Dear Pat: How about a recipe for fry bread from one of our favorite places, the Ranch House in Ojai. The bread can be served with honey, beans or meat.


5 1/2 cups flour

1 tablespoon baking powder

Dash salt

1 cup butter

2 cups milk

Oil for deep-frying

Powdered sugar, optional

Combine flour, baking powder and salt in large bowl. Cut in butter until mixture resembles coarse crumbs. Stir in milk until moistened. Do not over stir. Mix until smooth.

Roll out onto well-floured surface to 1/8-inch thickness. Cut into 24 (4-inch) circles or 10 (8-inch) circles. (Dough can be stored in refrigerator up to 4 days at this point.)

Heat oil for deep-frying to 400 degrees. Fry dough in deep oil until golden brown on both sides. Sprinkle with powdered sugar. Makes 2 dozen.

Dear SOS: While going through my old files, I discovered what is perhaps your lost recipe for Cranberry-Pecan Pie and decided to send it along while cranberries are still in season.


Dear Mary: How kind of you. Let's print it even though fresh cranberries may be out of season. Fresh or frozen, cranberries are a good berry to keep in mind the year-round.


1 cup flour

1/4 cup cornmeal

1/4 teaspoon salt

1/3 cup shortening

1/4 cup cold water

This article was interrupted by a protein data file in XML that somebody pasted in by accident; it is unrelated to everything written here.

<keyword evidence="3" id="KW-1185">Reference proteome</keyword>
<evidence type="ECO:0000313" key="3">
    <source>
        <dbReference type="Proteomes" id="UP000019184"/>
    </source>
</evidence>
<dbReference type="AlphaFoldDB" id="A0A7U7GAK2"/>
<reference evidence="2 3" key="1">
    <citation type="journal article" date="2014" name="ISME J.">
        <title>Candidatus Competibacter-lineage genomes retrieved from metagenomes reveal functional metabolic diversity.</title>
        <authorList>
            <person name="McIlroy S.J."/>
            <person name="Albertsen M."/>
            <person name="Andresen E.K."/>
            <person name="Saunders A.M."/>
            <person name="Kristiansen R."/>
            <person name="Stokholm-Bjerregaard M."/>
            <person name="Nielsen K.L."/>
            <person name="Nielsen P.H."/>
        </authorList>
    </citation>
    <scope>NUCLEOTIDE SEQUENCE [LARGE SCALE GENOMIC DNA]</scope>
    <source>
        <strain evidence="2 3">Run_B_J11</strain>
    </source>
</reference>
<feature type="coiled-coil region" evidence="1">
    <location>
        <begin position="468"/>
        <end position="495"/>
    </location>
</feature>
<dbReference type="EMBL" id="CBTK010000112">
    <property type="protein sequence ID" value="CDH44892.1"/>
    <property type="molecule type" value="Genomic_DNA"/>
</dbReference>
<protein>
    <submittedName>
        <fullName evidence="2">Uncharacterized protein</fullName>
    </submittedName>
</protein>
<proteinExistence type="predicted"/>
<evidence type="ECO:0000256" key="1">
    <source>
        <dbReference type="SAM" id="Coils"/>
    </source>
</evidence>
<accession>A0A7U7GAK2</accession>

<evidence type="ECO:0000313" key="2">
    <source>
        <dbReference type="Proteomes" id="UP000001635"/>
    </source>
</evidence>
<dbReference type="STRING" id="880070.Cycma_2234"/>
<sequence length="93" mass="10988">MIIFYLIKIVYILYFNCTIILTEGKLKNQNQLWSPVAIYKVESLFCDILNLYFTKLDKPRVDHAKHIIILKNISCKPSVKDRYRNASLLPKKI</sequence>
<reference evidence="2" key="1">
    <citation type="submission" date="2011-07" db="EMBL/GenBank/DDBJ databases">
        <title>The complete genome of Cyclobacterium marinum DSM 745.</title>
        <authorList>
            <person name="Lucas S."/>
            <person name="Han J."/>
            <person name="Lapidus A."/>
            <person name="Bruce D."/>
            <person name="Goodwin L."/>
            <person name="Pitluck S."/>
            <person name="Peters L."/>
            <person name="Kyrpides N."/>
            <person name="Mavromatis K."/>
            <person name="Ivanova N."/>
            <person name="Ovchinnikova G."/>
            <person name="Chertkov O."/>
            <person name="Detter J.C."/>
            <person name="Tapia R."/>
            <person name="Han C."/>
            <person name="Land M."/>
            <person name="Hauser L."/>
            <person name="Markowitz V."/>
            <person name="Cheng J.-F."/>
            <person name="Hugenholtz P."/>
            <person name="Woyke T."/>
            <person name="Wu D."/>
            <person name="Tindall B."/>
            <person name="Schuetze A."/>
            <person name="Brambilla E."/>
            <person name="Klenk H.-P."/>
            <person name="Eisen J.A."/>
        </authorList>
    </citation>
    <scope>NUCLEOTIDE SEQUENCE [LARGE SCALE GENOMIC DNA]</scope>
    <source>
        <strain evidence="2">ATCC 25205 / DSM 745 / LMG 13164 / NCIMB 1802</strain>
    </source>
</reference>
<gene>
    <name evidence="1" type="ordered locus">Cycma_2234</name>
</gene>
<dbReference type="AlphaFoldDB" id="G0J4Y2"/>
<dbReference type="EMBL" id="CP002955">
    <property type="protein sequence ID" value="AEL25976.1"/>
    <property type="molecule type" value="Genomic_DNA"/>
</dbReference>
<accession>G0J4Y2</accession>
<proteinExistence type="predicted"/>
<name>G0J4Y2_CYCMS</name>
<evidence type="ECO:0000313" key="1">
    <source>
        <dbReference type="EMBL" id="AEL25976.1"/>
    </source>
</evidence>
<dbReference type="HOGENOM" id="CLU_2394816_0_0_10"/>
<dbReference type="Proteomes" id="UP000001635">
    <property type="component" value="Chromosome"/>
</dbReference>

4 eggs

1/2 cup brown sugar, packed

3/4 cup light corn syrup

1/4 cup pancake syrup

1/4 cup butter or margarine, melted

1 teaspoon vanilla

1 cup chopped pecans

3/4 cup chopped fresh or frozen cranberries

Combine flour, cornmeal and salt in medium bowl. Cut in shortening until mixture resembles course meal. Add water, 1 tablespoon at a time, stirring lightly until mixture forms ball.

Wrap dough securely and chill about 30 minutes. Roll dough on lightly floured surface to form 13-inch circle. Fit loosely into 9-inch pie plate. Turn edges under and flute. Bake at 425 degrees 7 minutes. Cool.

In medium bowl, beat together eggs and brown sugar. Slowly add corn and pancake syrups, butter and vanilla, mixing well. Stir in pecans and cranberries.

Pour into partially baked pie crust. Bake at 325 degrees 40 to 45 minutes or until set. Cool thoroughly. Serve with whipped cream or ice cream, if desired.

Dear SOS: You may be interested to know that the eminent black scientist, George Washington Carver of Tuskegee, Ala., included a recipe for mock apple pie in one of the many bulletins he published in the 1920s and 1930s. Your correspondent in The Times should know that Carver used Saltines instead of Ritz crackers. . . . I donated the bulletin along with others and personal letters from Carver to the George Washington Carver National Museum in Diamond, Mo.

At one time in that early period, Carver served a complete dinner from soup to nuts and dessert to a group of visiting students from Auburn University. The entire menu came from products he had developed from peanuts. As a child he had learned cooking from his mother's owners, the Moses Carvers. I was at Georgia Tech in the 1930s and was one of those fortunate young men in whom Carver took a personal interest. It continued until his death in 1943 and his influence and encouragement has been a mainstay in my life.


Dear Dana Johnson: What a wonderful story, and thank you for sharing it with our Culinary SOS readers. We shall be sure to add this bit of history to the next mock apple pie recipe we print.